1

I came across this example

library(mtcars)
set.seed(17)
cv.error.10 = rep(0,10)
for (i in 1:10){
    glm.fit = glm(mpg∼poly(horsepower ,i),data=Auto)
    cv.error.10[i] = cv.glm(Auto,glm.fit,K=10)$delta[1]
}

cv.error.10
[1] 24.21 19.19 19.31 19.34 18.88 19.02 18.90 19.71 18.95 19.50

I have been trying to pick up purrr and modelr. This seemed like a good example to try to replicate as it includes both a loop and cross validation. How would I convert this code to something more tidy verse like?

Update

With the below suggestions, this is where the code is at

data(mtcars)
cv_mtcars = mtcars %>%
  crossv_kfold(k = 5)
cv_models = cv_mtcars %>%
  mutate(model = map(train, ~lm(mpg ~ hp, data = .)),
         rmse_all_models = map2_dbl(model, test, ~rmse(.x, .y)))
print(cv_models)

What I would like to do is repeat this for increasing polynomials of hp such as hp^2, hp^3 etc. I am guessing there is a purr way to do this.

Update 2

Here is an example of the un-iterated code

data(mtcars)
cv_mtcars = mtcars %>%
  crossv_kfold(k = 5)
cv_models = cv_mtcars %>%
  mutate(model1 = map(train, ~lm(mpg ~ hp, data = .)),
         model2 = map(train, ~lm(mpg ~I(hp^2), data = .)),
         model3 = map(train, ~lm(mpg ~I(hp^3), data = .)),         
         model4 = map(train, ~lm(mpg ~I(hp^4), data = .)),
         model5 = map(train, ~lm(mpg ~I(hp^5), data = .)),
         model6 = map(train, ~lm(mpg ~I(hp^6), data = .)),
         rmse_all_models1 = map2_dbl(model1, test, ~rmse(.x, .y)),
         rmse_all_models2 = map2_dbl(model2, test, ~rmse(.x, .y)),
         rmse_all_models3 = map2_dbl(model3, test, ~rmse(.x, .y)),
         rmse_all_models4 = map2_dbl(model4, test, ~rmse(.x, .y)),
         rmse_all_models5 = map2_dbl(model5, test, ~rmse(.x, .y)),
         rmse_all_models6 = map2_dbl(model6, test, ~rmse(.x, .y)))
print(cv_models)
1
  • It looks like library(mtcars) should be library(boot); library(ISLR).
    – eipi10
    Dec 24 '17 at 6:44
2

I don't know the mtcars library but if you need access to the mtcars data, you can use the following:

data(mtcars)
library(tidyverse)
library(modelr)

Then you can create a list of resamples with cross_mc()

cv_mtcars = mtcars %>%
  crossv_mc(n = 50)

print(cv_mtcars)

Now you can train your model on the resamples. train is the column holding the data frames for training. I use mutate() to a column called model were I mapped the lm() function (or any other model) to the data.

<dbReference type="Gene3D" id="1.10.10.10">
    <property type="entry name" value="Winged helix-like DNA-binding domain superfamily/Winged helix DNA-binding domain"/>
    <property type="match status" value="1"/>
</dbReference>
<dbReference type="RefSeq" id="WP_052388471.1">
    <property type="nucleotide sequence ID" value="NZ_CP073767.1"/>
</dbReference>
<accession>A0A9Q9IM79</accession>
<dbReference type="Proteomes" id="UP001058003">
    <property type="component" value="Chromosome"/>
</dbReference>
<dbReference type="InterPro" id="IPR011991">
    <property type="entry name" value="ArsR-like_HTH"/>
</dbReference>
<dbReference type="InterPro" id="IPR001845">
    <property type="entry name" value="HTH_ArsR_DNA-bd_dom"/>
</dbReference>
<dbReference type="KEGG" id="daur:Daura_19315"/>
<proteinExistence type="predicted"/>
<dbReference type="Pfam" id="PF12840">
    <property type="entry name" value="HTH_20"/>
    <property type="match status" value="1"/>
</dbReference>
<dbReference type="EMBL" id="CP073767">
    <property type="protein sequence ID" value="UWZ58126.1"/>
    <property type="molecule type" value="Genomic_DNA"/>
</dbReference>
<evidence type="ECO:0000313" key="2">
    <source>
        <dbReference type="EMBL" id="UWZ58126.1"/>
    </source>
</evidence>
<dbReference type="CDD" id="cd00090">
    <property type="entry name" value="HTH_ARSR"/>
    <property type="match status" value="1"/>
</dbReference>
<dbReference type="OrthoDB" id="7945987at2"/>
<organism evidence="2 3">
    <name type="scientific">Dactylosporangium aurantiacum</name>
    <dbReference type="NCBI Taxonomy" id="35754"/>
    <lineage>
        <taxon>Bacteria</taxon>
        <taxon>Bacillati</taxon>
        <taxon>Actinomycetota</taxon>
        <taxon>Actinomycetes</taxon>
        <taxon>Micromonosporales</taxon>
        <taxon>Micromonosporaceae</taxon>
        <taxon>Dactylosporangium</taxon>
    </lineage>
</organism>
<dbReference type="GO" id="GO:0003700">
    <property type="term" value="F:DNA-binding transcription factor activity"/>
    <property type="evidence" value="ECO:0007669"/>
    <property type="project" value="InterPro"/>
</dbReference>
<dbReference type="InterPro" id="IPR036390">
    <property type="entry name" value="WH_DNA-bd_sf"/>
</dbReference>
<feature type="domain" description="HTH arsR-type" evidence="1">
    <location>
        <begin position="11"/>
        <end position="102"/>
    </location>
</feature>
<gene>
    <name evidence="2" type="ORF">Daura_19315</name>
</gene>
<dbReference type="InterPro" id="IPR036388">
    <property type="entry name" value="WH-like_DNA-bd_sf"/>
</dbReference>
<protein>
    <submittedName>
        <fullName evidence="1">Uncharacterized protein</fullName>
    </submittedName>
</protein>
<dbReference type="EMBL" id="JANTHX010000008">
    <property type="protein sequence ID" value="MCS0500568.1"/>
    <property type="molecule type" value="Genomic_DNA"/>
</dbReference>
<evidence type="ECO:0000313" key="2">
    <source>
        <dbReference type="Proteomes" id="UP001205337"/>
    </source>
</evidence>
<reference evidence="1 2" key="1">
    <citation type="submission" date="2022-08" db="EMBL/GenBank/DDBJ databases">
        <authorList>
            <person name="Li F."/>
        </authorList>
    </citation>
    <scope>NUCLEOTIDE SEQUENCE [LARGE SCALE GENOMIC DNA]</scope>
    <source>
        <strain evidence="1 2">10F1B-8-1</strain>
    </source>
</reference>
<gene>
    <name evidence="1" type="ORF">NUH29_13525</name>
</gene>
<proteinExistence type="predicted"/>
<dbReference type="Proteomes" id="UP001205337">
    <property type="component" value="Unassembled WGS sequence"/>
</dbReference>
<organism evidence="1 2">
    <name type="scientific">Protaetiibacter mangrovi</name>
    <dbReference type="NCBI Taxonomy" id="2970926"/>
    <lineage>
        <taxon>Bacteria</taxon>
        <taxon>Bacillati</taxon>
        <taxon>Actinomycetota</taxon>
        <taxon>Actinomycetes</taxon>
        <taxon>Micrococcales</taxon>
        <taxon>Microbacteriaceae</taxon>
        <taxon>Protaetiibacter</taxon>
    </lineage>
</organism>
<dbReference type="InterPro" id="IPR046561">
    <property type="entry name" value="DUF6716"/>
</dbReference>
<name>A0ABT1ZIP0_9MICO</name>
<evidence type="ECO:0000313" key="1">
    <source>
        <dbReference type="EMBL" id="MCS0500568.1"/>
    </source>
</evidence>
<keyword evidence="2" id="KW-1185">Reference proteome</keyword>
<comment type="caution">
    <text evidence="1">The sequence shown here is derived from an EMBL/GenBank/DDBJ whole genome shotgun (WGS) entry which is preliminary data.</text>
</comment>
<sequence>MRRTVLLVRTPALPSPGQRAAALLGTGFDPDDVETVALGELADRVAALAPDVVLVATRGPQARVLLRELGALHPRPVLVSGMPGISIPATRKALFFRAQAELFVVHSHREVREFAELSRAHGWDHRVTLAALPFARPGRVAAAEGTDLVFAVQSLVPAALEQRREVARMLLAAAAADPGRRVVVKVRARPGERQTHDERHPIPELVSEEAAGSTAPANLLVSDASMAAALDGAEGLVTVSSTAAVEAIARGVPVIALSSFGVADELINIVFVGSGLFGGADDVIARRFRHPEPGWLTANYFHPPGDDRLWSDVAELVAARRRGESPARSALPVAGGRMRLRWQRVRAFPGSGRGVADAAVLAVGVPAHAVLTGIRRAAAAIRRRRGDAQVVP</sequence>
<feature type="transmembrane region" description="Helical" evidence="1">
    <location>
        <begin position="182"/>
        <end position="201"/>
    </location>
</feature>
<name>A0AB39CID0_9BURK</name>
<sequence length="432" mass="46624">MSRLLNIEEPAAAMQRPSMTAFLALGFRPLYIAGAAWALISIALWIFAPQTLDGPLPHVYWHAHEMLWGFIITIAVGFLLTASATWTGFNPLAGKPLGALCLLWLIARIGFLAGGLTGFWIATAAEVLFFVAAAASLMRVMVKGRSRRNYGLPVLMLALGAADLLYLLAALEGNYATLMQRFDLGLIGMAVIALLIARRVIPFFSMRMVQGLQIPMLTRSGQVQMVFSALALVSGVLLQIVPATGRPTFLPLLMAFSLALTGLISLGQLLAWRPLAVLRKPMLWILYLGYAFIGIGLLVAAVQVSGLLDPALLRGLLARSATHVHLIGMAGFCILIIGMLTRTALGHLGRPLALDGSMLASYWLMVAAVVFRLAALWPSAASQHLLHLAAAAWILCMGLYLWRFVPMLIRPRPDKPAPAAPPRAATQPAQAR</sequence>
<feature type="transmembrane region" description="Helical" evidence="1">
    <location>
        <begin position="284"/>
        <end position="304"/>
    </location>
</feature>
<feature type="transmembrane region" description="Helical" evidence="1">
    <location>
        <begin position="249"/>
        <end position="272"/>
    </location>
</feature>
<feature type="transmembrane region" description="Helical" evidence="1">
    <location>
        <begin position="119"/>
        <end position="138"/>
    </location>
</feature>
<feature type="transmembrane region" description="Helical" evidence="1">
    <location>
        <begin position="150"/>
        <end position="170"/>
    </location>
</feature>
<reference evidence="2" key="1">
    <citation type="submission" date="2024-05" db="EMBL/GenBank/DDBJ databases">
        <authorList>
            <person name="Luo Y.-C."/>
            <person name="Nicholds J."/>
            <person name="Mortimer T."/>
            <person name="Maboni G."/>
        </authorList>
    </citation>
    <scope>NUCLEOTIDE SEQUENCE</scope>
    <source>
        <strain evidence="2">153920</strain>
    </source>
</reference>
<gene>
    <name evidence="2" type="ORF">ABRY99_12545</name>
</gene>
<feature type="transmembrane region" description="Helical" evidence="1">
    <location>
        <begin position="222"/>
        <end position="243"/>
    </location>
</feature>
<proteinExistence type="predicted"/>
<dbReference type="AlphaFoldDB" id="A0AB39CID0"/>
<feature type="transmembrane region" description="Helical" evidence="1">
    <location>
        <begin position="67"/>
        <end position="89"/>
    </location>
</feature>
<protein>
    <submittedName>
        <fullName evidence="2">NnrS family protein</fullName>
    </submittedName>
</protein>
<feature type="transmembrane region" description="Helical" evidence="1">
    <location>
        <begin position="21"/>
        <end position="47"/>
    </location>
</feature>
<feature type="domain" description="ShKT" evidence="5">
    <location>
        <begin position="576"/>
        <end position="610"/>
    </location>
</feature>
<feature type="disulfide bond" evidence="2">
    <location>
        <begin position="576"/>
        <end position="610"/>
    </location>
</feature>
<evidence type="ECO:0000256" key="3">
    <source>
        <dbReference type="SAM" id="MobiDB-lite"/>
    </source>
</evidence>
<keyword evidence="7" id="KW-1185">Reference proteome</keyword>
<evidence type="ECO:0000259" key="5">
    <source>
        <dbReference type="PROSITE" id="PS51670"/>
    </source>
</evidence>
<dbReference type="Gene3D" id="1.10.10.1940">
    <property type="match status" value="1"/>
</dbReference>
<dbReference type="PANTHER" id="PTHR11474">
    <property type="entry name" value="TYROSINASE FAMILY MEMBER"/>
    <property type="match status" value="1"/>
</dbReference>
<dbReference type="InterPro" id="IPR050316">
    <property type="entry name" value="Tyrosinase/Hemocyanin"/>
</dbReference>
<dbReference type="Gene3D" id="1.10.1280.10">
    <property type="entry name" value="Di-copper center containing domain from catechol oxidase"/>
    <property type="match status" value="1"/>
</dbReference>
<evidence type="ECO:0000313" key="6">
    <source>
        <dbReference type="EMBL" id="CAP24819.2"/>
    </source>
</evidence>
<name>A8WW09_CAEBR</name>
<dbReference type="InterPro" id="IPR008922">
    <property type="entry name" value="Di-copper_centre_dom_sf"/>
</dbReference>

cv_models = cv_mtcars %>%
  mutate(model = map(train, ~lm(mpg ~ horsepower, data = .)))

print(cv_models)

You can add the root mean square error with the rmse() function from modelr:

rmse_cv = cv_models %>%
  mutate(rmse_all_models = map2_dbl(model, test, ~rmse(.x, .y))) %>%
  pull(rmse_all_models)

print(rmse_cv)

You can then compute any statistic of the rmse() you need. If you're not familiar with the concept of list columns, this code can bea bit overwhelming. You can read more about list columns here: https://campus.datacamp.com/courses/exploratory-data-analysis-in-r-case-study/tidy-modeling-with-broom?ex=10&_escaped_fragment_=#skiponboarding

I'm on a public computer so I could not try the code, but it should work.

Update

So I misunderstood the question a little, here is some more pointers:

powers = seq(1:6)

create_form = function(power){
  rhs = substitute(I(hp^pow), list(pow=power))
  rlang::new_formula(quote(mpg), rhs)
}

This function creates formulae, and then you can map a sequence of powers to this function:

list_forms = map(seq(1,6), create_form)

And then map the resulting list to lm:

map(list_forms, lm, data=mtcars)

To integrate this in a pipe workflow you need to create a new function:

train_model = function(cv_data, form){
  cv_data %>%
  mutate(model = map(train, ~lm(form, data = .)))
}

Test it on one model:

test = train_model(cv_mtcars, list_forms[[1]])

And now run it on everything:

all_models = map(list_forms, train_model, cv_data=cv_mtcars)

Hope this helps.

2
  • One thing I would like to do is iterate through different order polynomials of horsepower.
    – Alex
    Dec 24 '17 at 13:11
  • I've added some more changes that might answer your question fully.
    – brodrigues
    Dec 27 '17 at 11:02

Your Answer

By clicking “Post Your Answer”, you agree to our terms of service, privacy policy and cookie policy

Not the answer you're looking for? Browse other questions tagged or ask your own question.